So how does land acquisition affect sea level rise?

“The only plan we have,” Shirreffs said, “is having freshwater continuing to flow south to have a head to push back on that saltwater intrusion.” Every intelligent Miami-is-drowning think piece about sea-level rise includes a discussion about the dangers of saltwater contaminating the aquifers. According to Shirreffs, if saltwater enters an aquifer,  the water is not allowed to be used for consumption for 100 years.

If nothing is done, saltwater intrusion will contaminate our freshwater, making South Florida unlivable. Water must be siphoned south from Lake Okeechobee, and we need to control the massive flow. Billions of gallons of water are currently being wasted because there is nowhere to store the overflow, which should be used to keep freshwater flowing south. Our most logical solution for keeping the freshwater flowing is to acquire the land leading from Okeechobee to the Everglades. It’s A+B=C. This is our best plan, and there’s money for it, but it’s being politicized and could be cannibalized by politicians with other agendas.

The fact of the matter is, we are wasting fresh water. Buying land would alleviate that, as well as providing a solution for storing, filtering and keeping water clean in the future. If the seas rise, this would be our first and most crucial problem.

People in Miami, and South Florida in general, are now in a near constant conversation about sea level rise, but it often seems like there’s very little that the common citizen can actually do. This may be one of those moments when there’s a chance to make things better.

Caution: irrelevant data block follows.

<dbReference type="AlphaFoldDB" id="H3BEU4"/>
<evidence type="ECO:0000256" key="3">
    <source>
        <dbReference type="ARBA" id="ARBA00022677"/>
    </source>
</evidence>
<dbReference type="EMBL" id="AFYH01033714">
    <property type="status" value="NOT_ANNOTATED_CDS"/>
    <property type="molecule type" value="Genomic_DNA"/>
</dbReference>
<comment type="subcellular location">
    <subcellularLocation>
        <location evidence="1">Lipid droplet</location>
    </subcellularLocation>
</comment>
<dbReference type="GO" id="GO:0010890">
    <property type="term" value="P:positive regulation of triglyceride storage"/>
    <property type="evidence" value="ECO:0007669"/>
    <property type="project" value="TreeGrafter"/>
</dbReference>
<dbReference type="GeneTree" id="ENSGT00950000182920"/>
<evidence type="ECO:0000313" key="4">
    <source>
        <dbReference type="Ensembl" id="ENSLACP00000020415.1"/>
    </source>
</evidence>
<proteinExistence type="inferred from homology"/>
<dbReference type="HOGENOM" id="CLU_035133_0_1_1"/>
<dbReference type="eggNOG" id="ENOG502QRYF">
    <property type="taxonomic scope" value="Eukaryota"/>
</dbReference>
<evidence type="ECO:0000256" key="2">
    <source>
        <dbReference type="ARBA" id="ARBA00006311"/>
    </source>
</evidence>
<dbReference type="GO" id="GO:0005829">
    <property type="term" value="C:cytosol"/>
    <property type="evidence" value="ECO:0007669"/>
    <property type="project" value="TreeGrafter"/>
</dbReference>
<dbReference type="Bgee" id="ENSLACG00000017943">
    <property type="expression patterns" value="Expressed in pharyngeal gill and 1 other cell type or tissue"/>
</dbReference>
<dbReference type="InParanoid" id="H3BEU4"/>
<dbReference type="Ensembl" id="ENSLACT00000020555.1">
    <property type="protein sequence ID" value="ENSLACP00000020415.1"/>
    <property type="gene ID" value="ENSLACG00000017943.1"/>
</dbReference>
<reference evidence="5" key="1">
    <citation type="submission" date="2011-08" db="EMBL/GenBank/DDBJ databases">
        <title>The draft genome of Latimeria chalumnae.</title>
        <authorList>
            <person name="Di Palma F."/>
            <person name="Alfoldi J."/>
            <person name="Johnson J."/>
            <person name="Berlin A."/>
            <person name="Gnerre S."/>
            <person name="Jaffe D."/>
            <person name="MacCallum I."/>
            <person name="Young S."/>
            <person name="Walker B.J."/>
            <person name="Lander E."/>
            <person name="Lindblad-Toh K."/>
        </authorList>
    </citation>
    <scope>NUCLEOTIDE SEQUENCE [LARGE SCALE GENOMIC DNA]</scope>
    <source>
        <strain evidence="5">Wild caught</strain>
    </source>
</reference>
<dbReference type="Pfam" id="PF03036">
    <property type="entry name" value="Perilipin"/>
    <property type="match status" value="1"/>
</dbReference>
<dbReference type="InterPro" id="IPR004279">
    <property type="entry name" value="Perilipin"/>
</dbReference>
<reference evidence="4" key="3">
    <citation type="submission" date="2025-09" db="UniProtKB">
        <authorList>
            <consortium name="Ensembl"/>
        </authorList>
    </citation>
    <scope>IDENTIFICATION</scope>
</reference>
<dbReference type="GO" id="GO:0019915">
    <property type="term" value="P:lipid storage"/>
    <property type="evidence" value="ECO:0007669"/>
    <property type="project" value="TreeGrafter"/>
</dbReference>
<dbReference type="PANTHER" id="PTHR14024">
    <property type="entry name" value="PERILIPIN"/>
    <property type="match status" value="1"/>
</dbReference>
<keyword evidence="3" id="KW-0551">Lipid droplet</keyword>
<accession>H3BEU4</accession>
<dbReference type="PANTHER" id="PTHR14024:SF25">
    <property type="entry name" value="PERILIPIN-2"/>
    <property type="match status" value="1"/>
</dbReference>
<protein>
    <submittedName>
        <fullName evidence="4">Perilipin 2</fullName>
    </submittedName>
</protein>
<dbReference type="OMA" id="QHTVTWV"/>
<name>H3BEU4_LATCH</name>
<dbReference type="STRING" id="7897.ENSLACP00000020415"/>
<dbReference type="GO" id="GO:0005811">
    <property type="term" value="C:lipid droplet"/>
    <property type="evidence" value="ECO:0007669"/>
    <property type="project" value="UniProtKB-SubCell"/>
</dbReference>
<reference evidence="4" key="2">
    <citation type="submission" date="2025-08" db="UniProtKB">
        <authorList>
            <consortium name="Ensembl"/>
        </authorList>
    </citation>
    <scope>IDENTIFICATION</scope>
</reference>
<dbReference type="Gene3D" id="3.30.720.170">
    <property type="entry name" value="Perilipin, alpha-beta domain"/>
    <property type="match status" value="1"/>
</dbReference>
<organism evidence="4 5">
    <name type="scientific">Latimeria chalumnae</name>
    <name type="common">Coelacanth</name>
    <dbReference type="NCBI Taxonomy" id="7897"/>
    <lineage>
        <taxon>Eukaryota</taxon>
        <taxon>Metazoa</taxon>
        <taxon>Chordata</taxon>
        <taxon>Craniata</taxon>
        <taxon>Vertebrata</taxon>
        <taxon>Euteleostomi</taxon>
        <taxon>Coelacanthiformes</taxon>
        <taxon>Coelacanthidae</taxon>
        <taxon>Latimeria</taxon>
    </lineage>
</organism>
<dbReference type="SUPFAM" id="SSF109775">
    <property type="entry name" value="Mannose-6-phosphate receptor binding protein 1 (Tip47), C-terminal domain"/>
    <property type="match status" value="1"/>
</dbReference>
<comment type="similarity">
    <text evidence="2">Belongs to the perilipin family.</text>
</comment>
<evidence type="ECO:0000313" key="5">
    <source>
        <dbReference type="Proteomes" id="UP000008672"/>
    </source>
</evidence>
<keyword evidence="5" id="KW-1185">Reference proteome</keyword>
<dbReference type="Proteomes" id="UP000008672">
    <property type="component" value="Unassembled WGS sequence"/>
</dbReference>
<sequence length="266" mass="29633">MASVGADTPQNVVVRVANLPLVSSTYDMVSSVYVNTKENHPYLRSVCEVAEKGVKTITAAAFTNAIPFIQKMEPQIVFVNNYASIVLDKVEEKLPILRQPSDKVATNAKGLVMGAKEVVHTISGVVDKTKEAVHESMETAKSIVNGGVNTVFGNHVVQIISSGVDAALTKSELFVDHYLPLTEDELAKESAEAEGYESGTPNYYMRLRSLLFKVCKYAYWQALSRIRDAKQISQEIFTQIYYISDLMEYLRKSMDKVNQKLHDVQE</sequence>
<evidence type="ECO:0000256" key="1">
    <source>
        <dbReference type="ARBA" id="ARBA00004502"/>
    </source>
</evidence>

Reach out to the Governor. Find your State Senator. Contact them any way you can. (Twitter, if they have it, is particularly effective because it most likely goes straight to their personal phone.) Tell Joe Negron you support him supporting this. Here’s his twitter. Tell Senator Thad Altman, another supporter, that you want this money to go towards land purchases.

Senator Hayes, the chair of the committee, who thinks the state owns enough land, might want to hear you think differently (not sure he looks at his Twitter). Tell him you don’t think the legislature should spend this money on existing state expenses after you and millions of other voters mandated that money should be used to improve the environment.

And make sure to remind them that the natural beauty of your home state will suffer irreversibly if something isn’t done. Anyone on the front lines of this conversation, as well as anyone living near natural habitats, can tell you about the potential horrors that could ensue.

“If the state doesn’t buy more land for CERP [Comprehensive Everglades Restoration Plan],” said Maggy Hurchalla, activist and former five-term Martin County Commissioner, “my river, my estuary, and the southern end of the Indian River Lagoon will be irrevocably destroyed. That’s not the wording of wild-eyed environmentalists. It comes from the IRL [Indian River Lagoon] report by the Army Corps of Engineers.”